I warned my roommates and abandoned the turkey to be dealt with later. I got to the airport, hands oilier and garlicier than intended, and met my Dad. As soon as our greetings and hugs were exchanged, I informed him that he had apparently come on a mission from above, and not just because he had flown. If there is one person who would be able to handle the foul situation, it was him (I promise that was the last pun for today).

We got back and he attacked that thing like he had been raised on that island in Lord of the Flies. There was blood (from the turkey), sweat from all the work, and crying caused by the onions.

Meanwhile, I had to find ovens that I could borrow in which to cook the hopefully- separated turkey parts! In a dorm where everyone has their own kitchen, that shouldn’t have been too hard a task. But lest you forget, the rest of the cooking had fallen upon the shoulders of my dorm-mates. That’s right. Their ovens were occupied with their own Thanksgiving contributions.

I searched and searched, and my Dad, my poor, jet-lagged Dad, hacked away at that dang turkey. In the end, we were both successful. He was able to separate it into three pieces, and I was able to finagle three ovens in which to cook them.

Hours later, after naps were had by all involved, I checked on my turkey(s). They were all miraculously ready just on time, and easily served the entire banquet table of people. My friends didn’t disappoint either, bringing a vast array of amazing foods, all in the true spirit of the holiday. My Dad of course joined us as well, because what’s better than a hard earned American meal that would not have happened if it weren’t for your brute strength first thing when you set down in a foreign country? Honestly, probably a lot of things like enjoying the local culture, but it couldn’t have been that bad. You know what they say: alls well that ends in a food coma.

(graphic courtesy of Wan Rosil Wan Othman/Dreamstime.com)

About Amelita Lijek

Born and raised in a Boston suburb, Amelita is heart-breakingly Boston-accent deficient. This deficiency, among many others, has driven her survival instinct to find the humor in all things, even if they are not cat-related. An avid writer, tweeter, and sleep-enthusiast, Amelita can be found regularly cavorting around New York City improving (IM-prah-ving), sketch writing, and seeking out free samples and Wifi (WHY-fy). She also has carefully cultivated Twitter (@aaaamelita) and SoundCloud (soundcloud.com/aaaamelita) accounts, both of which will most likely be cited either as a) her first ventures into a wildly successful comedy career or b) her first ventures into a wild descent into madness or c) a little bit of both.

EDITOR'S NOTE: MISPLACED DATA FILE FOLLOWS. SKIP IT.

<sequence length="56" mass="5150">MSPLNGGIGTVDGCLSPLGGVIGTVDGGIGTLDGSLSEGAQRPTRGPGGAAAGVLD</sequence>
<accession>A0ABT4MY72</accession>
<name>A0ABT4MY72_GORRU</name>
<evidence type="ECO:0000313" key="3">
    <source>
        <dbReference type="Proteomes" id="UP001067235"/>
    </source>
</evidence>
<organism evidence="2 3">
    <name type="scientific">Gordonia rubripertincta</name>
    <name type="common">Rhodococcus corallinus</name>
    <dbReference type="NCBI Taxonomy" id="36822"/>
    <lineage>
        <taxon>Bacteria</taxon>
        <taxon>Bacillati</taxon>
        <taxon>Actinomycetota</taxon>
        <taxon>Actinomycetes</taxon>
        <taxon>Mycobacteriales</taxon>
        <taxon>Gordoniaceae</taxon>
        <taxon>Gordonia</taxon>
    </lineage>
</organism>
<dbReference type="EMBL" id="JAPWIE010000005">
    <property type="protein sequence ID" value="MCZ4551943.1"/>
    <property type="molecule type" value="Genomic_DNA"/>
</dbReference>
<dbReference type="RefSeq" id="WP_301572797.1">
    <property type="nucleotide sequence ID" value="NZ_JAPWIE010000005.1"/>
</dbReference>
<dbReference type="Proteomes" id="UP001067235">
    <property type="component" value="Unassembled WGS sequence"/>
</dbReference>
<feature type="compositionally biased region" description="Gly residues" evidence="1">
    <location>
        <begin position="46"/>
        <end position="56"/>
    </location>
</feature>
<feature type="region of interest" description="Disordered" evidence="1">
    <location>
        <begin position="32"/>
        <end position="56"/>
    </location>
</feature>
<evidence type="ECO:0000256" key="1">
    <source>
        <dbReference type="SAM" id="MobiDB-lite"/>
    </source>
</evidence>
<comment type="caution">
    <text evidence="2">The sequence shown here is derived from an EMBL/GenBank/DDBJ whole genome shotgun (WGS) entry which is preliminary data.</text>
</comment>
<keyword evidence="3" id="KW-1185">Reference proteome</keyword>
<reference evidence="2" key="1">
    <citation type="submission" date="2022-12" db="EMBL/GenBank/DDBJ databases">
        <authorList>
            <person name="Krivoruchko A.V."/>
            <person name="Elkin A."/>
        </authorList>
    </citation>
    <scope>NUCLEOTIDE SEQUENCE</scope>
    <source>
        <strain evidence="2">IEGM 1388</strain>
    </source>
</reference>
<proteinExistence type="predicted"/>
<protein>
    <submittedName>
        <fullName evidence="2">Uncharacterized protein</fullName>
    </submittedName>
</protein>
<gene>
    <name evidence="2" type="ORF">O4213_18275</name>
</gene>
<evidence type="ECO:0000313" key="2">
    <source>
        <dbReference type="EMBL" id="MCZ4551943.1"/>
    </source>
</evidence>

About Amelita Lijek

Born and raised in a Boston suburb, Amelita is heart-breakingly Boston-accent deficient. This deficiency, among many others, has driven her survival instinct to find the humor in all things, even if they are not cat-related. An avid writer, tweeter, and sleep-enthusiast, Amelita can be found regularly cavorting around New York City improving (IM-prah-ving), sketch writing, and seeking out free samples and Wifi (WHY-fy). She also has carefully cultivated Twitter (@aaaamelita) and SoundCloud (soundcloud.com/aaaamelita) accounts, both of which will most likely be cited either as a) her first ventures into a wildly successful comedy career or b) her first ventures into a wild descent into madness or c) a little bit of both.

Smiles For All